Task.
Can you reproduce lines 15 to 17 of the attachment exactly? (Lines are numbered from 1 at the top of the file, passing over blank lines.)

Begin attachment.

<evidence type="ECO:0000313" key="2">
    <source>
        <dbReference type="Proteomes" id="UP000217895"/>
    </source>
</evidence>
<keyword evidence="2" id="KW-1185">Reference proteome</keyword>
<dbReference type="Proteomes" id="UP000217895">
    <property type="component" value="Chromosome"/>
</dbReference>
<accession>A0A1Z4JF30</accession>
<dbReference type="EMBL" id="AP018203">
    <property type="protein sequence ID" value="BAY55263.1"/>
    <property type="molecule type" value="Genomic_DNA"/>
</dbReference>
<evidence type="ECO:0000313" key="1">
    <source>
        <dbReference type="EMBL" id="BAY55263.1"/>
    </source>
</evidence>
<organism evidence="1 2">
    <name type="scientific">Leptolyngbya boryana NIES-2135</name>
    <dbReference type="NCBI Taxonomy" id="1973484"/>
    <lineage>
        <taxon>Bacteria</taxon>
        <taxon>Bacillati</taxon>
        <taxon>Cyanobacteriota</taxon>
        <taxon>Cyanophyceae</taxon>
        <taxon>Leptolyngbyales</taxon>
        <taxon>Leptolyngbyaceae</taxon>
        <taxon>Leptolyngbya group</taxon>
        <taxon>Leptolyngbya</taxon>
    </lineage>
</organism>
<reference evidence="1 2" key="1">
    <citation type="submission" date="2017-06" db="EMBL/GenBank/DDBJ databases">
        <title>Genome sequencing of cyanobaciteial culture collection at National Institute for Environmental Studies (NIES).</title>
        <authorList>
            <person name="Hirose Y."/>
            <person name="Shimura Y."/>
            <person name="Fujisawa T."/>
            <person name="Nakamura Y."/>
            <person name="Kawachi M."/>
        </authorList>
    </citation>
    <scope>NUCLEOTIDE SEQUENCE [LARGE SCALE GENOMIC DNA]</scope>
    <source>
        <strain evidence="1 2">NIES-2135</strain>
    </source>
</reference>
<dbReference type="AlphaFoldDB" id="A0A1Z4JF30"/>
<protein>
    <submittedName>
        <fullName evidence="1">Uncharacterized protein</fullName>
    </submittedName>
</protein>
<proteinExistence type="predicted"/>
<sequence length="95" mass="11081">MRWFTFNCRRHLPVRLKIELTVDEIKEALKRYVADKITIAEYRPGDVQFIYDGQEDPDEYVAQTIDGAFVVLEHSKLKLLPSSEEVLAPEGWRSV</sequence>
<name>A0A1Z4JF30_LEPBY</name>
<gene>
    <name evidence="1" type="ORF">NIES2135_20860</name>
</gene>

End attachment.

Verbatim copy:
<evidence type="ECO:0000313" key="1">
    <source>
        <dbReference type="EMBL" id="BAY55263.1"/>